Wednesday, November 17, 2021

Hope Without Borders


Hope without Borders

Photography with Graphic Art

Jameson Filston 2021

Waughtown as a neighborhood is affectionately known as little Mexico because of the vibrant Hispanic community that animates its businesses and warms its homes.  For over 20 years, it has been the hub of Hispanic culture in Winston-Salem.  The bus shelter at Broadbay and Waughtown is near iconic businesses like the Disco Rodeo and Tiendas and affordable housing occupied by recent immigrants looking for a brighter future. 

The bus shelter art project entitled “Hope without Borders” illustrates the communities desire for a brighter future as it depicts their jubilant children with butterflies, the internationally recognized symbol of migration.  The immigrants in Waughtown work hard for the hope of a brighter future for their children.  

The children pictured in Hope without Borders live in Waughtown in the tension of being American by birth and Mexican through the pride of upbringing.  They long to see the homeland of their parents and be connected to the prosperity that drew their parents to the United States.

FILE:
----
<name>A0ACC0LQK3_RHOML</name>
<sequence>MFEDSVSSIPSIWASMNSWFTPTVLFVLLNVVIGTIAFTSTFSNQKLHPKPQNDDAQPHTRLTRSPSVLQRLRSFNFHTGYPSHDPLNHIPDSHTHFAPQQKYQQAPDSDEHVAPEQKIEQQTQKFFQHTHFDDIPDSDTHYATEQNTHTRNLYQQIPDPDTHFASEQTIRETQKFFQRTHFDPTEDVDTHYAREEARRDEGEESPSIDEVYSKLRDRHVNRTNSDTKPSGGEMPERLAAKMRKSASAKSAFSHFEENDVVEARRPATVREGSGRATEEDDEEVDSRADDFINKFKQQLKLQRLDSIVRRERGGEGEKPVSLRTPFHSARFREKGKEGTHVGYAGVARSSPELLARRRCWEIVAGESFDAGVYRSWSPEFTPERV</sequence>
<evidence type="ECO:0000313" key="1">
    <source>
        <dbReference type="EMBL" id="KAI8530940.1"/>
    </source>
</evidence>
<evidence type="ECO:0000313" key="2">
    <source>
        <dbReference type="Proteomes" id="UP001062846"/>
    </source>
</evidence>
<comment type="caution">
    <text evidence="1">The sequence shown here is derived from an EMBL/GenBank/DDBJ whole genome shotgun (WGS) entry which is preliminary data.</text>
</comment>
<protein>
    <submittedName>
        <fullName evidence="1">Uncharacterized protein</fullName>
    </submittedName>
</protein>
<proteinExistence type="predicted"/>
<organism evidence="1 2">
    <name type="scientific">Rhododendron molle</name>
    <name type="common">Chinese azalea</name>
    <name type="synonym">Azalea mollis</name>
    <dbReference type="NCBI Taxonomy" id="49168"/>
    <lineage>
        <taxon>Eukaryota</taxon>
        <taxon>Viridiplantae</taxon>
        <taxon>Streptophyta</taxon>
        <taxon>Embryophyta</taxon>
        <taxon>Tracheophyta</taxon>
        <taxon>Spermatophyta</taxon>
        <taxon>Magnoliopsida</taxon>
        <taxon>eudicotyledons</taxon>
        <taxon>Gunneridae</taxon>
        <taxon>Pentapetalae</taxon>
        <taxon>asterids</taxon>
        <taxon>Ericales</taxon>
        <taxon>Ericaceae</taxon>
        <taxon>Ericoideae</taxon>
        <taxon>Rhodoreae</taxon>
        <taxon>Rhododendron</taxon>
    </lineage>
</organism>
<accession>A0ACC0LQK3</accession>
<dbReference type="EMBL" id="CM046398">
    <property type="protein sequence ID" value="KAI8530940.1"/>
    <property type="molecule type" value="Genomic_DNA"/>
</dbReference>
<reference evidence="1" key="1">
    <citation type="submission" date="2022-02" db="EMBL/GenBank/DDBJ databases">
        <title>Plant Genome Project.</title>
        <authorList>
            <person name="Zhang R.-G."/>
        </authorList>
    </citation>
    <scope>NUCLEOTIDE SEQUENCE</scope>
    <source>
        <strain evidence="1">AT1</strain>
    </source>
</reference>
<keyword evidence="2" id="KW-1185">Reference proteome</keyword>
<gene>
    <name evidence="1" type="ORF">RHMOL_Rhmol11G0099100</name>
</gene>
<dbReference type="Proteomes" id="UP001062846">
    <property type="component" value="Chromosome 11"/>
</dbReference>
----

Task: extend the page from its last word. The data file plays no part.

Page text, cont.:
Creating places through art such as Hope without Borders illuminates the desire we all share to see jubilant children free of worry.  Hope without Borders is a collective art project between adult artists and the children photographed. The project captures the kinetic energy of freedom and the desire to connect with the community. Public transportation shares this value of free movement.  

The group meets Wednesday evening on Peachtree street to play and get to know each other.  Jamo Filston is the primary artist and photographer. He is a Winston-Salem Fellow.   Phillip Summers hosts the  Wednesday gathering and has done extensive research on migration and his neighbors from Guerrero Mexico. Ashlyn Hodges is a Winston-Salem fellow who is interested in social justice and Hispanic populations.